We know that Trenchless Technology’s website is where you turn for the most important information about the trenchless industry. Every once in a while we take the opportunity to let our readers get to know a bit more about the team responsible for making this website, and the magazine on which it is based, a reality.
To that end, around the holidays we like to lighten things up. The team has presented you with a list of our favorite holiday movies and TV shows and we also created two holiday playlists. You can check those out in the links below.
This year, we thought it would be cool to share with you some of our favorite holiday recipes. After all, a cornerstone of the season – regardless of your background – is to gather with family and friends to celebrate. And by celebrate we mean eat, drink and be merry.
We hope you enjoy the recipes below and, if you desire, feel free to comment on this story with a recipe of your own to share. Or, if you prefer, email Mike Kezdi, managing editor, at firstname.lastname@example.org.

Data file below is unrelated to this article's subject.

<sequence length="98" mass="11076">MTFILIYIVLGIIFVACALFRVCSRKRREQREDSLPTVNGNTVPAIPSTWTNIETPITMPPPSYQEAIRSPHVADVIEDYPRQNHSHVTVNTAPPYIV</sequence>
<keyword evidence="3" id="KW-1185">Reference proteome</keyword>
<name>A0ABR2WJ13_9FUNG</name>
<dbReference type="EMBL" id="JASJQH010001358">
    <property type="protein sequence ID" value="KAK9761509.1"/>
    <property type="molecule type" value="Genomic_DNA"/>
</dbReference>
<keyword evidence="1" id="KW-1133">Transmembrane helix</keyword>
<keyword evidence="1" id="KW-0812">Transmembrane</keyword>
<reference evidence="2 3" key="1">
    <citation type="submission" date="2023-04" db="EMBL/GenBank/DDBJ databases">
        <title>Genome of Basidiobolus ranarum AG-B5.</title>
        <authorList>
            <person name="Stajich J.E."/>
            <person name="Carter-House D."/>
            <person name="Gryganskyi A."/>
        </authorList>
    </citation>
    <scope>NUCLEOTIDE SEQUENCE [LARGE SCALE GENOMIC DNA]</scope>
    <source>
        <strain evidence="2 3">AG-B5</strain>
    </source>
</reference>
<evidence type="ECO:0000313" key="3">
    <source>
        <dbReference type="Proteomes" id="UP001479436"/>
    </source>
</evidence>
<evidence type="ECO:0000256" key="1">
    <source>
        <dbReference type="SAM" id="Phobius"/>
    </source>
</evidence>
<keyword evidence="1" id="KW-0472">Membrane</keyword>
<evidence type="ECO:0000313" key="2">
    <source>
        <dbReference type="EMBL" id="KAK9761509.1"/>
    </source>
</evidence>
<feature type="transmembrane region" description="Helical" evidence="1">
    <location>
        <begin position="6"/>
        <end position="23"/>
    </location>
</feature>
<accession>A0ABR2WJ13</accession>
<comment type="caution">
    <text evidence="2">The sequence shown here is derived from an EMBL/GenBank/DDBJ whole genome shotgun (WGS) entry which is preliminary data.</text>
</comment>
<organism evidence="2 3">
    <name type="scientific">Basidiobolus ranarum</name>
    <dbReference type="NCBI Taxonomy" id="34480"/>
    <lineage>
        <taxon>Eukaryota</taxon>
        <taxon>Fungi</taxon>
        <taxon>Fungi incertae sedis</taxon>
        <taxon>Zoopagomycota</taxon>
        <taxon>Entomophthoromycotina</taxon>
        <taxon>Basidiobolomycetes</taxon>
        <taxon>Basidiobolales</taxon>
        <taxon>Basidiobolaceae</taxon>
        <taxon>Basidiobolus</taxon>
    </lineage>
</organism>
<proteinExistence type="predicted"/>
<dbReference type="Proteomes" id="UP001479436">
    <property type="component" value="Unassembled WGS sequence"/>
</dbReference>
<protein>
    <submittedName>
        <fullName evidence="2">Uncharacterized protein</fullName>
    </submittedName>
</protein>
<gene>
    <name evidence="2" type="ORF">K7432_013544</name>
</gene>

And, as we head into the new year, the entire team at Trenchless Technology, would like to thank all of you for a great 2022 and we look forward to continuing to deliver the best and most comprehensive coverage of the trenchless industry.
Kelly VanNatten, Publisher
One of the new traditions I started with my husband is concocting a custom cocktail at our holiday get-togethers. I love martinis and this year I’m going to serve one of my favorites, a white chocolate martini with a few special touches to make it a Christmas martini.
- 3 oz. white chocolate liqueur
- 2 oz. Vanilla Vodka
- 2 tbsp. heavy cream
Add the ingredients together in a cocktail shaker and shake well. Strain into a glass rimmed with sugar (red or green sugar for a colorful touch) or crushed peppermints. If you want additional garnish, add a peppermint stick. Toast. Enjoy!
Sharon M. Bueno, Editor
I can’t remember a time when this tasty salad wasn’t a part of our Thanksgiving and Christmas tables. This dish has been part of my life for over 50 years and goes back before me. It’s not the holidays for us unless Grandma Mary’s Cranberry Salad is on the table.
Grandma Mary’s Cranberry Salad
- 2 lbs. fresh cranberries
- 1 cup sugar
- 1 (6 oz.) package of Lemon Jell-O
- 1 cup boiling water
- 1 cup cold water
- 1 tart apple (peeled and diced)
- Zest of an orange
- 1 (8 oz.) can of crushed pineapple, undrained